This leaves decreases in relative wages, at least until higher productivity can kick in. In countries with flexible exchange rates, this can be achieved through currency depreciation. In a country which is part of a common currency area, it has to be achieved by decreasing nominal wages and prices. In Greece, wages have increased faster than productivity growth for years, compounding the problem. Unit labour costs – which is a key measure of competitiveness – increased by over 35% during 2000–10, compared to just under 20% in the Eurozone. This has to be undone.
The best way forward would have been a negotiation between social partners to reduce wages and prices, and avoid a long and painful process of adjustment. This did not happen. The programme tries to accelerate the process, while protecting the most vulnerable. The harsh reality is that the adjustment has to take place one way or the other; otherwise competitiveness will not improve, demand will not increase, the current account deficit will continue, and unemployment will remain very high. The faster it does take place, the less pain there will be.
No viable alternatives
Were there less painful alternatives? I do not believe there were, or are.
For example, the notion which is sometimes floated that large infrastructure projects might boost growth, increase productivity, and improve the fiscal and current accounts, is fanciful. Surely, structural funds from Brussels, and more generally fiscal transfers, would be helpful, at the very least in increasing demand. But the problem of Greece is not primarily a problem of physical infrastructure. Projects financed by state funds would do little to impact growth in the short term, would make the fiscal deficit worse, and would only delay the inevitable adjustment.
What about increasing rather than decreasing wages, as some have suggested? This might indeed increase demand, and thus growth in the short run. The increase in disposable income may lead consumers to spend more, although it is likely to be partly offset by a decrease in investment. But the wage increase would exacerbate the problem of competitiveness. Indeed, as imports increased and exports decreased, it would lead to a larger current account deficit. It would just delay and amplify the scope of the inevitable adjustment.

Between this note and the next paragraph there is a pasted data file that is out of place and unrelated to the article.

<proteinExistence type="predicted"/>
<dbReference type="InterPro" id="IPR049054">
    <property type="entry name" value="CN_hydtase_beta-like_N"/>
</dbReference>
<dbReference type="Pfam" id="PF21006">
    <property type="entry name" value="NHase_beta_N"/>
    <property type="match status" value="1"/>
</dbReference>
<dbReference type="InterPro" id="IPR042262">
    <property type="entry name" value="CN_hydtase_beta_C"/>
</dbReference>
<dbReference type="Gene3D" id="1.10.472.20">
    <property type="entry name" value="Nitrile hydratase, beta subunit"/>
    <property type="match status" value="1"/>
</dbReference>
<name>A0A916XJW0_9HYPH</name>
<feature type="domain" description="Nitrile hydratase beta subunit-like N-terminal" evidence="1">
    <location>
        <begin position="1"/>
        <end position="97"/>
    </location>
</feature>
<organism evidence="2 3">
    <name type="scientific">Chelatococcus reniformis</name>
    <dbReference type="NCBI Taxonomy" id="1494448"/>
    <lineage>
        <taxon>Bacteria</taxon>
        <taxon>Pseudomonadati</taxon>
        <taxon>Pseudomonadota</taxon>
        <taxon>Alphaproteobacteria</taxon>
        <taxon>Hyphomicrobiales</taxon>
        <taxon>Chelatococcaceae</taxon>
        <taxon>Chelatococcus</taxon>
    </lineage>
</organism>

What about leaving the Eurozone? Euro exit followed by a sharp depreciation could achieve the relative wage and price decline that Greece needs, and achieve it faster. (Note: the relative price and wage decline would not be avoided; it would just happen faster). Indeed, if Greece had had its own currency to start with, this would surely have been part of the programme. But Greece is part of the Eurozone. And, leaving aside the large costs of no longer belonging to the Eurozone, the dislocations from a disorderly exit – from the collapse of the monetary and financial system, to the legal fights over the proper conversion rates for contracts – would be very, very large.
The bottom line: Will the programme work?
Greece will have to climb a mountain at least as high as the one it has just climbed and success will hinge crucially on the government’s sustained and strong implementation. In all programmes, unexpected events will happen, and the programme will no doubt have to be readjusted along the way. As Christine Lagarde has said, "the risks remain exceptionally high”.
All this is true. But it is also true that the programme deals squarely with the two most fundamental issues facing Greece – not only high debt but also low competitiveness. And it is fair, both in asking for shared sacrifices, not only within Greece, but also between Greece and its creditors.
Editor's Note: This column is reproduced with permission from the blog iMFdirect.